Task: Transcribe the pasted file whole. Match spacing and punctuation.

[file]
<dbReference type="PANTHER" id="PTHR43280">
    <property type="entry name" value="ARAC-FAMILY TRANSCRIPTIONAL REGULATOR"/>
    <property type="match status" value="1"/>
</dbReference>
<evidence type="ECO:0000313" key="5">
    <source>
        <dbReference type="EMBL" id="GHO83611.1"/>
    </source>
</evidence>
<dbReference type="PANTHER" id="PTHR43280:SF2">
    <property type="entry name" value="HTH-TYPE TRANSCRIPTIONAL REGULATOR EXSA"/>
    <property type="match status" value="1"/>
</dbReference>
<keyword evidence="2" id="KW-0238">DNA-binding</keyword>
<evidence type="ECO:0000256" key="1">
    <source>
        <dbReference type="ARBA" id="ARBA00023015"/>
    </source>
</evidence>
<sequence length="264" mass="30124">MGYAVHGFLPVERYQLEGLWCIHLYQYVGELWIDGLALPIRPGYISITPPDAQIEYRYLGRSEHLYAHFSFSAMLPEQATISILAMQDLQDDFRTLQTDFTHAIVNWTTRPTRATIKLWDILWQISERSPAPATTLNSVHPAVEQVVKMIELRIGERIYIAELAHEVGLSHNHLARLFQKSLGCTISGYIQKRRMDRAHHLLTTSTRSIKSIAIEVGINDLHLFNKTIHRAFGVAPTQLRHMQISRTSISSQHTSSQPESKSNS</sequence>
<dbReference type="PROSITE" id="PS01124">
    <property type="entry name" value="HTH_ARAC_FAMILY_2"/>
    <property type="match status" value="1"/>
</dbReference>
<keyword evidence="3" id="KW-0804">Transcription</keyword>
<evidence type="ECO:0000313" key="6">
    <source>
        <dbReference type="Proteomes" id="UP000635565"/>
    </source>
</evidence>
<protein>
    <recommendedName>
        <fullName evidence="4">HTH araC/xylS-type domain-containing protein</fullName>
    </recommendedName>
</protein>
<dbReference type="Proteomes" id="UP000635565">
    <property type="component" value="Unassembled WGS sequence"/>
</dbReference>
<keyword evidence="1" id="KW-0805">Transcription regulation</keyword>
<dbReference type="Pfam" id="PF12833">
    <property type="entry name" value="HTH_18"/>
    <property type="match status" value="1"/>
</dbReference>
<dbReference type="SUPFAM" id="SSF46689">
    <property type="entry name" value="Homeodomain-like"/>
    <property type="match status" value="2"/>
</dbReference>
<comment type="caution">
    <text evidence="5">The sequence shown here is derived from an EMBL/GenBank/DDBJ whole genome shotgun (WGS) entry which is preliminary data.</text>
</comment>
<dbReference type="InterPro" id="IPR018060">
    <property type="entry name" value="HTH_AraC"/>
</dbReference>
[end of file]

<dbReference type="PANTHER" id="PTHR43280">
    <property type="entry name" value="ARAC-FAMILY TRANSCRIPTIONAL REGULATOR"/>
    <property type="match status" value="1"/>
</dbReference>
<evidence type="ECO:0000313" key="5">
    <source>
        <dbReference type="EMBL" id="GHO83611.1"/>
    </source>
</evidence>
<dbReference type="PANTHER" id="PTHR43280:SF2">
    <property type="entry name" value="HTH-TYPE TRANSCRIPTIONAL REGULATOR EXSA"/>
    <property type="match status" value="1"/>
</dbReference>
<keyword evidence="2" id="KW-0238">DNA-binding</keyword>
<evidence type="ECO:0000256" key="1">
    <source>
        <dbReference type="ARBA" id="ARBA00023015"/>
    </source>
</evidence>
<sequence length="264" mass="30124">MGYAVHGFLPVERYQLEGLWCIHLYQYVGELWIDGLALPIRPGYISITPPDAQIEYRYLGRSEHLYAHFSFSAMLPEQATISILAMQDLQDDFRTLQTDFTHAIVNWTTRPTRATIKLWDILWQISERSPAPATTLNSVHPAVEQVVKMIELRIGERIYIAELAHEVGLSHNHLARLFQKSLGCTISGYIQKRRMDRAHHLLTTSTRSIKSIAIEVGINDLHLFNKTIHRAFGVAPTQLRHMQISRTSISSQHTSSQPESKSNS</sequence>
<dbReference type="PROSITE" id="PS01124">
    <property type="entry name" value="HTH_ARAC_FAMILY_2"/>
    <property type="match status" value="1"/>
</dbReference>
<keyword evidence="3" id="KW-0804">Transcription</keyword>
<evidence type="ECO:0000313" key="6">
    <source>
        <dbReference type="Proteomes" id="UP000635565"/>
    </source>
</evidence>
<protein>
    <recommendedName>
        <fullName evidence="4">HTH araC/xylS-type domain-containing protein</fullName>
    </recommendedName>
</protein>
<dbReference type="Proteomes" id="UP000635565">
    <property type="component" value="Unassembled WGS sequence"/>
</dbReference>
<keyword evidence="1" id="KW-0805">Transcription regulation</keyword>
<dbReference type="Pfam" id="PF12833">
    <property type="entry name" value="HTH_18"/>
    <property type="match status" value="1"/>
</dbReference>
<dbReference type="SUPFAM" id="SSF46689">
    <property type="entry name" value="Homeodomain-like"/>
    <property type="match status" value="2"/>
</dbReference>
<comment type="caution">
    <text evidence="5">The sequence shown here is derived from an EMBL/GenBank/DDBJ whole genome shotgun (WGS) entry which is preliminary data.</text>
</comment>
<dbReference type="InterPro" id="IPR018060">
    <property type="entry name" value="HTH_AraC"/>
</dbReference>